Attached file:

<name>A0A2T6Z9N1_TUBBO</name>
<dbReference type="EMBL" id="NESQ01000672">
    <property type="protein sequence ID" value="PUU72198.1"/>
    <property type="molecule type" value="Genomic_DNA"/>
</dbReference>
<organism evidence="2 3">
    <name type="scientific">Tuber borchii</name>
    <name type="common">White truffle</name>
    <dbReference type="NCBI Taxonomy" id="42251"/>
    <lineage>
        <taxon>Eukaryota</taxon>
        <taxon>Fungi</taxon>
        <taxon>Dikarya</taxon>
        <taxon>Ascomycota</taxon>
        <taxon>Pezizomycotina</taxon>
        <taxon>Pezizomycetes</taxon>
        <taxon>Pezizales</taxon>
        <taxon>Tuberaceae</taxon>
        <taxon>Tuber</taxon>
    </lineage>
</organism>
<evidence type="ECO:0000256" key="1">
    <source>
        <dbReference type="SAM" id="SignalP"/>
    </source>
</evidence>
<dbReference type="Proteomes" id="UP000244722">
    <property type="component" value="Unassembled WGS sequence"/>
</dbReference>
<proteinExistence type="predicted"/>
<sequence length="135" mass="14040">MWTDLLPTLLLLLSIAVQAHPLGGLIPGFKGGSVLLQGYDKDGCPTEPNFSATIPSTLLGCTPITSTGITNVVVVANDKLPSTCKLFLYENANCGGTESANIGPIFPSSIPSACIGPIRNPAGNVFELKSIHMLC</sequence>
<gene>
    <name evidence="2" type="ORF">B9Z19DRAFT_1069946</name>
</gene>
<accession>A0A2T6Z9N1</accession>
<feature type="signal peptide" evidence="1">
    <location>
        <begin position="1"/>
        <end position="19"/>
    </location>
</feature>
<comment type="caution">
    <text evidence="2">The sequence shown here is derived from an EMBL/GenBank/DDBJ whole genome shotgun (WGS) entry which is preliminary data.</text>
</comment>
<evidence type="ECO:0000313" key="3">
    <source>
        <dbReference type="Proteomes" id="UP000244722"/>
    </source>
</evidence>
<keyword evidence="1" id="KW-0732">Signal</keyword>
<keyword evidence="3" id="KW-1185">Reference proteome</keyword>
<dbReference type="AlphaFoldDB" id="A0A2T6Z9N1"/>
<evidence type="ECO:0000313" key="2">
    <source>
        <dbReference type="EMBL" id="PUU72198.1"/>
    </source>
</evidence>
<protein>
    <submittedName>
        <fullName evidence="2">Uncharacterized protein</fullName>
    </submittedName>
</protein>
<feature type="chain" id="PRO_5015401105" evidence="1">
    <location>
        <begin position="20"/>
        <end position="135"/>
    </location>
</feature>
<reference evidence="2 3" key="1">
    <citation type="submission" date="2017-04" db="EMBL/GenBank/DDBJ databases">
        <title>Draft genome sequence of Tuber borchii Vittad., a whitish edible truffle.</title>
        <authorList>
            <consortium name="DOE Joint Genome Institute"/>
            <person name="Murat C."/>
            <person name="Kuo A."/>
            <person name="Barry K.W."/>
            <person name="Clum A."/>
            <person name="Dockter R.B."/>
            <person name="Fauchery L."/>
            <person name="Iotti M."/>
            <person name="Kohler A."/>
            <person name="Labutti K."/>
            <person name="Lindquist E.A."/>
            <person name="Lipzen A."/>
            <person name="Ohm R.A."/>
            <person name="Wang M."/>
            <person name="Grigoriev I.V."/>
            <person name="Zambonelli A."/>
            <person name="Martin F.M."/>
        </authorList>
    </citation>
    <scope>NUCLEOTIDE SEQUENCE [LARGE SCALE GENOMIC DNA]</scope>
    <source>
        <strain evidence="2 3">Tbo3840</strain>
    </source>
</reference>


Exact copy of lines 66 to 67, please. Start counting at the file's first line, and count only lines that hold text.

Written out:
        <end position="135"/>
    </location>